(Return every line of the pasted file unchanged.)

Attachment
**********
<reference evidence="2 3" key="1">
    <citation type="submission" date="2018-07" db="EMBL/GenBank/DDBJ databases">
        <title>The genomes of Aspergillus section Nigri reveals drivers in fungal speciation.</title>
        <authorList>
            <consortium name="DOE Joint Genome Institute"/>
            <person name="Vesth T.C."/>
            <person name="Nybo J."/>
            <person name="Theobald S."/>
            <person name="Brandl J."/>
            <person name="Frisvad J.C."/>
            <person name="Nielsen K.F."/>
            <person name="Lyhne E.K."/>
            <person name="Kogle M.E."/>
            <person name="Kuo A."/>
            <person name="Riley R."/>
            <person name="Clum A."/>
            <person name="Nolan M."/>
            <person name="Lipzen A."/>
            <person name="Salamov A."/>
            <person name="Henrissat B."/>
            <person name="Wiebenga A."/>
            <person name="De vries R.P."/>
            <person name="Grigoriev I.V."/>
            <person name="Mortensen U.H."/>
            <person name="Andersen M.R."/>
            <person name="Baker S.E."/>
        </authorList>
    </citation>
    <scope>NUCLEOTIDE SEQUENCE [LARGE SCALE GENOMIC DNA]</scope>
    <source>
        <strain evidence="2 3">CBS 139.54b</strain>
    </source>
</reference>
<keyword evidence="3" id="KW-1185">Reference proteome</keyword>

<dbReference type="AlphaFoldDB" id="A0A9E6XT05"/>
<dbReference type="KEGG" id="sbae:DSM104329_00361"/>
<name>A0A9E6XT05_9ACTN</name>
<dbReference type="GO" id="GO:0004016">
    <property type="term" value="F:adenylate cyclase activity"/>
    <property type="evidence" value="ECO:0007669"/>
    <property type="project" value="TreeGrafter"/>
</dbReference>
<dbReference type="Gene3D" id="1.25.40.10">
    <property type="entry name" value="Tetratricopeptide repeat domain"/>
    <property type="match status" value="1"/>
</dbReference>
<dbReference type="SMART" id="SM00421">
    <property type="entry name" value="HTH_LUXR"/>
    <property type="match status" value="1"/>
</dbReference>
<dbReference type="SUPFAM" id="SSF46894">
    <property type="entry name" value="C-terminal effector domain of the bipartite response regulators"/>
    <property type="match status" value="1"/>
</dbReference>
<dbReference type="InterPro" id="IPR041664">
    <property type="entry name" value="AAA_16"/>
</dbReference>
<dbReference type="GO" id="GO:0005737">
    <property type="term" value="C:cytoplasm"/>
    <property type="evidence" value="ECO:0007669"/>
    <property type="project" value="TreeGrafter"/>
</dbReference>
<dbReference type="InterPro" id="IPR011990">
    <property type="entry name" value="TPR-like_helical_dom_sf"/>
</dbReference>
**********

<reference evidence="2 3" key="1">
    <citation type="submission" date="2018-07" db="EMBL/GenBank/DDBJ databases">
        <title>The genomes of Aspergillus section Nigri reveals drivers in fungal speciation.</title>
        <authorList>
            <consortium name="DOE Joint Genome Institute"/>
            <person name="Vesth T.C."/>
            <person name="Nybo J."/>
            <person name="Theobald S."/>
            <person name="Brandl J."/>
            <person name="Frisvad J.C."/>
            <person name="Nielsen K.F."/>
            <person name="Lyhne E.K."/>
            <person name="Kogle M.E."/>
            <person name="Kuo A."/>
            <person name="Riley R."/>
            <person name="Clum A."/>
            <person name="Nolan M."/>
            <person name="Lipzen A."/>
            <person name="Salamov A."/>
            <person name="Henrissat B."/>
            <person name="Wiebenga A."/>
            <person name="De vries R.P."/>
            <person name="Grigoriev I.V."/>
            <person name="Mortensen U.H."/>
            <person name="Andersen M.R."/>
            <person name="Baker S.E."/>
        </authorList>
    </citation>
    <scope>NUCLEOTIDE SEQUENCE [LARGE SCALE GENOMIC DNA]</scope>
    <source>
        <strain evidence="2 3">CBS 139.54b</strain>
    </source>
</reference>
<keyword evidence="3" id="KW-1185">Reference proteome</keyword>

<dbReference type="AlphaFoldDB" id="A0A9E6XT05"/>
<dbReference type="KEGG" id="sbae:DSM104329_00361"/>
<name>A0A9E6XT05_9ACTN</name>
<dbReference type="GO" id="GO:0004016">
    <property type="term" value="F:adenylate cyclase activity"/>
    <property type="evidence" value="ECO:0007669"/>
    <property type="project" value="TreeGrafter"/>
</dbReference>
<dbReference type="Gene3D" id="1.25.40.10">
    <property type="entry name" value="Tetratricopeptide repeat domain"/>
    <property type="match status" value="1"/>
</dbReference>
<dbReference type="SMART" id="SM00421">
    <property type="entry name" value="HTH_LUXR"/>
    <property type="match status" value="1"/>
</dbReference>
<dbReference type="SUPFAM" id="SSF46894">
    <property type="entry name" value="C-terminal effector domain of the bipartite response regulators"/>
    <property type="match status" value="1"/>
</dbReference>
<dbReference type="InterPro" id="IPR041664">
    <property type="entry name" value="AAA_16"/>
</dbReference>
<dbReference type="GO" id="GO:0005737">
    <property type="term" value="C:cytoplasm"/>
    <property type="evidence" value="ECO:0007669"/>
    <property type="project" value="TreeGrafter"/>
</dbReference>
<dbReference type="InterPro" id="IPR011990">
    <property type="entry name" value="TPR-like_helical_dom_sf"/>
</dbReference>